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Movies & More reviewer John Gillispie shares his thoughts on “The Paper Chase,” which is rated PG.

Many students understand stress. In 1973’s “The Paper Chase,” Timothy Bottoms portrays James Hart, a first-year Harvard law student who strives to impress a tough law professor played by John Houseman. For his role as Professor Kingsfield, Houseman won the Best Supporting Actor Oscar for a performance that I find myself still thinking about days after viewing the film.

Hart teams up with five other law students to form a study group to divide coursework into six topics to provide study outlines to one another at exam time. “The Paper Chase” shows us the struggles of these students and the sacrifices they make to try to be successful.

In fact, when Hart strikes up a relationship with Susan (Lindsay Wagner), he is warned by a classmate that he will fall behind in his studies. The relationship with Susan is complicated even further when Hart finds out she is separated from her husband and the daughter of Kingsfield.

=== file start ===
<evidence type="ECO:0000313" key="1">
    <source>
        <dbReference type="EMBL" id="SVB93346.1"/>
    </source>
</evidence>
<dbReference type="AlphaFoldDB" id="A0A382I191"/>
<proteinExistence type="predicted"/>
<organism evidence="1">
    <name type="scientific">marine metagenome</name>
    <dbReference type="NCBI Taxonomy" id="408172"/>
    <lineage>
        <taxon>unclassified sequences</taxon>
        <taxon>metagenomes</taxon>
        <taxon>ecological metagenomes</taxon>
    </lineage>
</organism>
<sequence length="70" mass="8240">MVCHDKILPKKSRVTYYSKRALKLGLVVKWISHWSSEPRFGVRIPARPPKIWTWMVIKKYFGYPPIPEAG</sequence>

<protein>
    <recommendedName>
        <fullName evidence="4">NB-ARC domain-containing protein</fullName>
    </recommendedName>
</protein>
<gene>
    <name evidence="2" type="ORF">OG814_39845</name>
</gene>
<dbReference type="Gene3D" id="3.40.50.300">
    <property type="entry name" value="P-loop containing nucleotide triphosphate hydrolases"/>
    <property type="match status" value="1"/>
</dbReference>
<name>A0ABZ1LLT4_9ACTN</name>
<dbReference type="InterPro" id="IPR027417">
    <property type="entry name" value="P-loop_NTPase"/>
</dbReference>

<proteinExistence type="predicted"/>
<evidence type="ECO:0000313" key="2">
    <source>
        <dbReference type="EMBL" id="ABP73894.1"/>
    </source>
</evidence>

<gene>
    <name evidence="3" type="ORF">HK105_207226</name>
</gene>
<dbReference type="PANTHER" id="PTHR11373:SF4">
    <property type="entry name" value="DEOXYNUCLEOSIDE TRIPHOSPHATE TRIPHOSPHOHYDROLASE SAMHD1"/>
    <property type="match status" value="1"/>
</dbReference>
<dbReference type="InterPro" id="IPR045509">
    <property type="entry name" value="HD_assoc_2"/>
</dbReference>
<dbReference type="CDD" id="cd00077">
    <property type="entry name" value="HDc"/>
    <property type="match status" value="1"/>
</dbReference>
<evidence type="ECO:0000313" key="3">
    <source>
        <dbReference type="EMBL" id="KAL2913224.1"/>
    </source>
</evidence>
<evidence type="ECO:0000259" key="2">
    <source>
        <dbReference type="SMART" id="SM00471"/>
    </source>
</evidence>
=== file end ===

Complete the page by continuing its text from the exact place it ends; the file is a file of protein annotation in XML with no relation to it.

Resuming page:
While I found “The Paper Chase” moved slowly in a couple of places, I was interested in the film’s story and how the characters would handle the immense stress they are experiencing.

The movie’s ending seems to reveal an important decision Hart has made. After watching “The Paper Chase,” I found myself wondering if Houseman’s Professor Kingsfield had adopted such a gruff persona to push his students to work harder or if the character was just not interested in getting to know his students.

“The Paper Chase,” which I watched on DVD, is a film that I had been meaning to revisit for a while now. I remember having fond memories of watching early episodes of “The Paper Chase” TV show, which also starred Houseman, when I was a child.

John Gillispie is the public relations director for the Huntington Museum of Art.

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